Existing, but currently less popular, sterilisation methods could be considered as alternatives in order to narrow the gap between supply and demand as well as to offer risk mitigation strategies for the supply chain. Recently, the FDA has encouraged the industry to develop new approaches such as supercritical carbon dioxide, nitrogen dioxide, vaporized hydrogen peroxide, vaporized hydrogen peroxide-ozone, and accelerator-based sterilisation, like e-beam and X-ray.

Interestingly, sterilisation by UV does not have sufficient energy to ionize particles as with gamma, e-beam, or X-ray, but is accepted for disinfection of air or contact lenses, for instance. Effectiveness is very much dependent on the material and application, though.

E-beam

The sterilisation by electron-beam is also a method with ionized radiation. While the before mentioned gamma rays are generated by the decay of Cobalt-60 – which would also apply to alpha and beta rays -, the e-beam is generated by normal electric current. These electrons are accelerated to reach almost the speed of light and achieve an energy which can penetrate many materials.

X-ray

X-ray irradiation equipment consists of the e-beam system with a target of tantalum (or tungsten) positioned in front. In comparison to gamma radiation, X-ray is less harsh on the polymers due to a reduced oxidative effect.

 Supercritical Carbon Dioxide

Sterilisation by CO₂ - this is Carbon Dioxide in a fluid state above critical temperature/pressure - is a process with mild conditions. Since 2006, CO₂ has been used for commercial cleaning of textiles for private clients and received the eco-label “Blue Angel” in 2007 as an environmentally friendly process.

Vaporized Hydrogen Peroxide

The VHP process is a low temperature and negative pressure sterilisation method using gaseous hydrogen peroxide. It is already used for cold aseptic filling of beverages like water, juices, etc. in PET bottles. During and after the sterilisation, only oxygen and water vapour are produced so the process is safe and environmentally friendly leaving no toxic residues.

Currently, some of our principals are carrying out corresponding tests of selected medical polymers with the aforementioned sterilisation methods, specific results can be provided upon request.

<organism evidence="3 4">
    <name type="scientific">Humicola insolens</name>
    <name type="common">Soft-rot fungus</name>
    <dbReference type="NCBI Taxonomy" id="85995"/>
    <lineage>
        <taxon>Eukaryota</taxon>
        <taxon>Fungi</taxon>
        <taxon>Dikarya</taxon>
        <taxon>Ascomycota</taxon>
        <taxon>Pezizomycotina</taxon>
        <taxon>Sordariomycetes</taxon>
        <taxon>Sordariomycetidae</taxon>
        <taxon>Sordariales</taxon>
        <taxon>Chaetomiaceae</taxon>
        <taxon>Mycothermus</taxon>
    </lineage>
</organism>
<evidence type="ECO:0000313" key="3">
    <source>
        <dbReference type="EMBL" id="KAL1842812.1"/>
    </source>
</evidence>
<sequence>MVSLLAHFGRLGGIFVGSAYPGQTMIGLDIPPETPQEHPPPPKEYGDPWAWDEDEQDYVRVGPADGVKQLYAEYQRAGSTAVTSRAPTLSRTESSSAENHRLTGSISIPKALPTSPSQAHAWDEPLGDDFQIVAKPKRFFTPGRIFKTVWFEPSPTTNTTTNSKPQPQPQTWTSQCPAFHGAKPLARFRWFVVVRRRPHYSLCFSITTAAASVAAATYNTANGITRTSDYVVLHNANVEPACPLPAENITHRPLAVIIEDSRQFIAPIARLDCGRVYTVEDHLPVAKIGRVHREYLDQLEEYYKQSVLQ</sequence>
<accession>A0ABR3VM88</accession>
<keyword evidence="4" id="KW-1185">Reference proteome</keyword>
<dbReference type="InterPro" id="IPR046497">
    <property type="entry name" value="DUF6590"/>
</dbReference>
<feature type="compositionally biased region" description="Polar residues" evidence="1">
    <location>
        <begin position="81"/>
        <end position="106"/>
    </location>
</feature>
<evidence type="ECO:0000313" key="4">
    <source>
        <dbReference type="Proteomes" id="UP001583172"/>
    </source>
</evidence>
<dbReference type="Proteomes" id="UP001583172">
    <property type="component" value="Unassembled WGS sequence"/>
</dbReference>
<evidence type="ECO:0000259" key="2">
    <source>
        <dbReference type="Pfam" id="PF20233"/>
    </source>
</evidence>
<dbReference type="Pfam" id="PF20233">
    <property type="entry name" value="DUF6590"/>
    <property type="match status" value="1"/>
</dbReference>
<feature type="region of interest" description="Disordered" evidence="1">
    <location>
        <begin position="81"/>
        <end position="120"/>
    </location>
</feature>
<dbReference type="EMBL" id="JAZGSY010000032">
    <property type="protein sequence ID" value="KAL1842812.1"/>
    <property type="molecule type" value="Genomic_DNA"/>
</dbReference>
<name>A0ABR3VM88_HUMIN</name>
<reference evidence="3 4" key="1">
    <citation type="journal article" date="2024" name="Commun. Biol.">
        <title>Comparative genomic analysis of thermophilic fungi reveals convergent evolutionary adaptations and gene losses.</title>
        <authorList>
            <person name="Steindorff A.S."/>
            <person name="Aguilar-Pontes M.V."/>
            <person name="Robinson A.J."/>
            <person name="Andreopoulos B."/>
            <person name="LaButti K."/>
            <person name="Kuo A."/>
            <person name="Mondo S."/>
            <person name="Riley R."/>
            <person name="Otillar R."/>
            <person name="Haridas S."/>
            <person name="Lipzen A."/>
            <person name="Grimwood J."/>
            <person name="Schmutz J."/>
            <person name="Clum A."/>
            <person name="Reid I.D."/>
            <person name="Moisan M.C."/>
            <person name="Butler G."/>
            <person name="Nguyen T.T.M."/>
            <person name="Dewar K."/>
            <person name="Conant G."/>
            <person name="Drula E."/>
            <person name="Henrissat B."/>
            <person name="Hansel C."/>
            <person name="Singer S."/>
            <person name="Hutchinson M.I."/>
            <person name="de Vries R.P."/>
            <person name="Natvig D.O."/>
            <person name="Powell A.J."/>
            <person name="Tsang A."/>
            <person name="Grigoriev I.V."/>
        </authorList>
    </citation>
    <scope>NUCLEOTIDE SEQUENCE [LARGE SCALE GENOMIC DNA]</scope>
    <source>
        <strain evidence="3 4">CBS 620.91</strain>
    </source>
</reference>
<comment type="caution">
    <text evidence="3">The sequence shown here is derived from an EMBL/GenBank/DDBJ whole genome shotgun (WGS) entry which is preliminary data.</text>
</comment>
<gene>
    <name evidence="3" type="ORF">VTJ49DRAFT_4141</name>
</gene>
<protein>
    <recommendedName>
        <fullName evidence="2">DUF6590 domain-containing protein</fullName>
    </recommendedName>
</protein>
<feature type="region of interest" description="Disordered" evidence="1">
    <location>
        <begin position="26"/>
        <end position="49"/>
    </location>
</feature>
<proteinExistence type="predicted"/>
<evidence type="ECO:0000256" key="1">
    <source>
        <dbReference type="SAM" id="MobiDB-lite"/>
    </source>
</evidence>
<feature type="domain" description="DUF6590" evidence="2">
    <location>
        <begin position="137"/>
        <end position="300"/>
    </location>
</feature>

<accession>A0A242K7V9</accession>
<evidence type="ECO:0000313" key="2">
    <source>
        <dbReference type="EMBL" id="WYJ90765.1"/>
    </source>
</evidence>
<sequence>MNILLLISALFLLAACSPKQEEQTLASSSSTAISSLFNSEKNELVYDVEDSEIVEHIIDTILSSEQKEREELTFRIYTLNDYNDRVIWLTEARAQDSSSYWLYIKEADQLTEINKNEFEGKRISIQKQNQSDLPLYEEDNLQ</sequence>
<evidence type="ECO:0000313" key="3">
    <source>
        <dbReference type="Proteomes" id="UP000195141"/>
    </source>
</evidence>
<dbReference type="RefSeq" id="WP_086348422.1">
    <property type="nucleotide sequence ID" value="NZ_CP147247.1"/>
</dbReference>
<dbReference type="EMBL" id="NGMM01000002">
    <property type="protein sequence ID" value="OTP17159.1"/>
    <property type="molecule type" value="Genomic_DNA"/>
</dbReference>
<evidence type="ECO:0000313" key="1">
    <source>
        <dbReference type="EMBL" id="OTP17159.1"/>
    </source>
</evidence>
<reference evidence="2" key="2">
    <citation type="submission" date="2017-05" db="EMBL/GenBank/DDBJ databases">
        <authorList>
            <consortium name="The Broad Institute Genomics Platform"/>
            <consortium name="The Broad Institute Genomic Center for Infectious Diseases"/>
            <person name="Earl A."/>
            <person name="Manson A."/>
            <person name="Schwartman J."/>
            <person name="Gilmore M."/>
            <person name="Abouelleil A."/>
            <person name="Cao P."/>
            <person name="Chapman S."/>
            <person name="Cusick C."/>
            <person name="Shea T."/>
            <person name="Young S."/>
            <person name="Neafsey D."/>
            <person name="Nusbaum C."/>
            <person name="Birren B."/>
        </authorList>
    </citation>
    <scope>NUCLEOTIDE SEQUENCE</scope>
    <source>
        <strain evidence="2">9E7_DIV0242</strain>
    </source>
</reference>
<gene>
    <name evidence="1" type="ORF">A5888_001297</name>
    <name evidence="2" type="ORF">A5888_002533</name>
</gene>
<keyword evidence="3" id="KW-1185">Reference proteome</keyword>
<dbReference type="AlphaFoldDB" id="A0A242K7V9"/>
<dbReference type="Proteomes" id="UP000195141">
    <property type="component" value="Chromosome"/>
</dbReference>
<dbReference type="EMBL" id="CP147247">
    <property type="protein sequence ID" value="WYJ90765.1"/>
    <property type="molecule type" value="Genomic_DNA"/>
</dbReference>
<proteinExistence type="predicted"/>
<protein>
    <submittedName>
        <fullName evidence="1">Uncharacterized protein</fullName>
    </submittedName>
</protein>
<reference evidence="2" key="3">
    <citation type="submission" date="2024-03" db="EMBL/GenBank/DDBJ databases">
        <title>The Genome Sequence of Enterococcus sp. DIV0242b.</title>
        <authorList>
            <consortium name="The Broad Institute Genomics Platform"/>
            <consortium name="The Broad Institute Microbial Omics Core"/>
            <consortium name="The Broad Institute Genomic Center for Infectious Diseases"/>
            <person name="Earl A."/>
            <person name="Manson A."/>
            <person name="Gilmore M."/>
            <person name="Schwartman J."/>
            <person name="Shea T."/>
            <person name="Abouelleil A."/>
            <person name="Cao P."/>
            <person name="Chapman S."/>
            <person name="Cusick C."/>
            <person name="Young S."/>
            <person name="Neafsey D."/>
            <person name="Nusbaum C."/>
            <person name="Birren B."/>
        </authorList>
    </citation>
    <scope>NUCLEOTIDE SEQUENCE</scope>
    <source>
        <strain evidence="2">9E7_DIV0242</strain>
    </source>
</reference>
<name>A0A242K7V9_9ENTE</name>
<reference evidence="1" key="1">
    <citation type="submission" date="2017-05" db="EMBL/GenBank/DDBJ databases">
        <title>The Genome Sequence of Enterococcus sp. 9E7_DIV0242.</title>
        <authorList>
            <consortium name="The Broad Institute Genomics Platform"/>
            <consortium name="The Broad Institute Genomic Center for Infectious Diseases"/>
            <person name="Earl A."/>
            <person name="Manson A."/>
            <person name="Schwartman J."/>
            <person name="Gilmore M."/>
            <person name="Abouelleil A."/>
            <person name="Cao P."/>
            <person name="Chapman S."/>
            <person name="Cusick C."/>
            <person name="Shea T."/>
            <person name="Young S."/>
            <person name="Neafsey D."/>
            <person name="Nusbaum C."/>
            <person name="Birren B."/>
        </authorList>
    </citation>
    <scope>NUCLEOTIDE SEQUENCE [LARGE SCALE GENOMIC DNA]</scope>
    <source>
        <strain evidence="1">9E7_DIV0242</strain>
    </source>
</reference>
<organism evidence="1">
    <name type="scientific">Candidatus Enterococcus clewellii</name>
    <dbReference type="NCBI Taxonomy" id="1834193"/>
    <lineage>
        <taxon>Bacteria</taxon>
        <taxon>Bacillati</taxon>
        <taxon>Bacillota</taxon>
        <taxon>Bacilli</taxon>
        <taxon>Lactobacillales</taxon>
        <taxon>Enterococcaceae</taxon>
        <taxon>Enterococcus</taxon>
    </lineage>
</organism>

No one-size-fits-all solution

Selection of the medical device sterilisation method and of the device materials is complex as they have an impact on one another. And today, no one-size-fits-all solution has been found. For both sterilisation and disinfection processes, extensive testing must be conducted to verify the desired performance and suitability of each component.
Want to learn more about the medical polymer solutions paving the way for advanced materials? Subscribe for our newsletter.

Explore more resources

Insights Library
Read
IMCD Advanced Materials supports innovation in 24 market segments, including medical.
Medical Solutions
Explore
IMCD Advanced Materials works side-by-side with our partners to cultivate innovation at every step.
Our medical product portfolio
Request

About Jana Zietzling

Based in Hamburg / Germany, Jana Zietzling is the Head of Product Management Medical at IMCD. She has spent the last decade dedicated to the sales and marketing of medical polymers in Europe. Every day, she is passionate about saving and improving patient lives by supporting our customers in developing and producing various medical devices.

Meet with our experts at the K 2022 show

Discover solutions that help you in the transition to a circular economy.